The main catalyst for Take the 5:10 to Dreamland was the soundtrack composed by Patrick Gleeson, a dreamlike trance of different long, pacing tones and birdcalls. According to Bruce Conner, the first time he heard the composition, he started to envision dreamlike images appearing and disappearing. Because of the length of the composition (5 minutes and 10 seconds) they decided to call the short Take the 5:10 to Dreamland. Bruce Conner had been collecting a lot of footage from educational movies over the years and decided to use these images for the short.
The sepia tinting, which adds a lot to the nostalgic atmosphere, was actually unintentional and the result of a couple of problems Conner and Gleeson had with the transformation of the sound to the optical printer. The solution to these problems required the use of color film instead of black and white film, because color film generates the sharpest, clearest sound. Since black and white film hardly ever looks like black and white when it’s transferred onto color, tinting was necessary.
Bruce Conner: “It seemed to me that the appropriate color was sepia, but I wouldn’t have thought about making a sepia-toned print if that situation hadn’t occurred.”
After finishing Take the 5:10 to Dreamland, Bruce Conner started working on Valse Triste (1977), which he calls ‘an extension of Take the 5:10 to Dreamland’ . Although he didn’t have the same sound problems with this film, he decided to make it sepia-toned as well, so the two films go together as a pair. Some of the images of Take the 5:10 to Dreamland are re-used. The dream is present again; the first shot is a little boy going to sleep, the images that follow are his ‘dream’ about the past, full of trains, cars, factories, typical American suburbs and fences. Nature is almost absent here; we see images of men and industry, images in movement. The rhythm is quicker, and the sad but vividly waltz on the soundtrack give this film an entire other feel, less dreamlike and more specifically rooted in the nostalgic American past.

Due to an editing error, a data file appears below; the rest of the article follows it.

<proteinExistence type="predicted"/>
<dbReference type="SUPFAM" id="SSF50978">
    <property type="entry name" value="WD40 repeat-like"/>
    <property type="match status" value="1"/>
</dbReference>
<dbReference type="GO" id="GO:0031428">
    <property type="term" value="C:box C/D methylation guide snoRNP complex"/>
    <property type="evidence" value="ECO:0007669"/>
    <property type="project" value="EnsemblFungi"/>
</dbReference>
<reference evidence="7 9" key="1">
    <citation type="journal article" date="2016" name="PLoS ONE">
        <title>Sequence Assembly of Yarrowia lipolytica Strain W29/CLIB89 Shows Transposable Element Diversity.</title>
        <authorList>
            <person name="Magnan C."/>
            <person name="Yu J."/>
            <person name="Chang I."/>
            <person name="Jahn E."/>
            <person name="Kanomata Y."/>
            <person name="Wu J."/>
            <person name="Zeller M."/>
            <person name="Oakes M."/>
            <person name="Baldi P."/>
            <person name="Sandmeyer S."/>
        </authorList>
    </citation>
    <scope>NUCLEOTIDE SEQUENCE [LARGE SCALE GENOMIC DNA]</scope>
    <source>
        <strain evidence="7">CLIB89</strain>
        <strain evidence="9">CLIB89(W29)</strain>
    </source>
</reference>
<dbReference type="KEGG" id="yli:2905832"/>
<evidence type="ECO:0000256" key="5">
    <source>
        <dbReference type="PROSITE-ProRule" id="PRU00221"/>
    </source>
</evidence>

Both films are a homage to surrealist cinema and the trance films of Maya Deren, Kenneth Anger and Sidney Peterson.
The radio show I Love A Mystery (a program Bruce loved as a kid to the tune by Sibelius) also influenced Valse Triste.
Bruce Conner is best known for his movies A Movie, Report and Mongoloid, which share the same sense of both critical engagement and humor, turning the images of media upside down in thrilling, witty juxtapositions, using newsreels, B-movies, advertisements and even soft-core pornography. Compared to his earlier work, the pair of Take the 5:10 to Dreamland and Valse Triste is gentler, even poetic in their use of industrial and educational films, and lacks this furious engagement.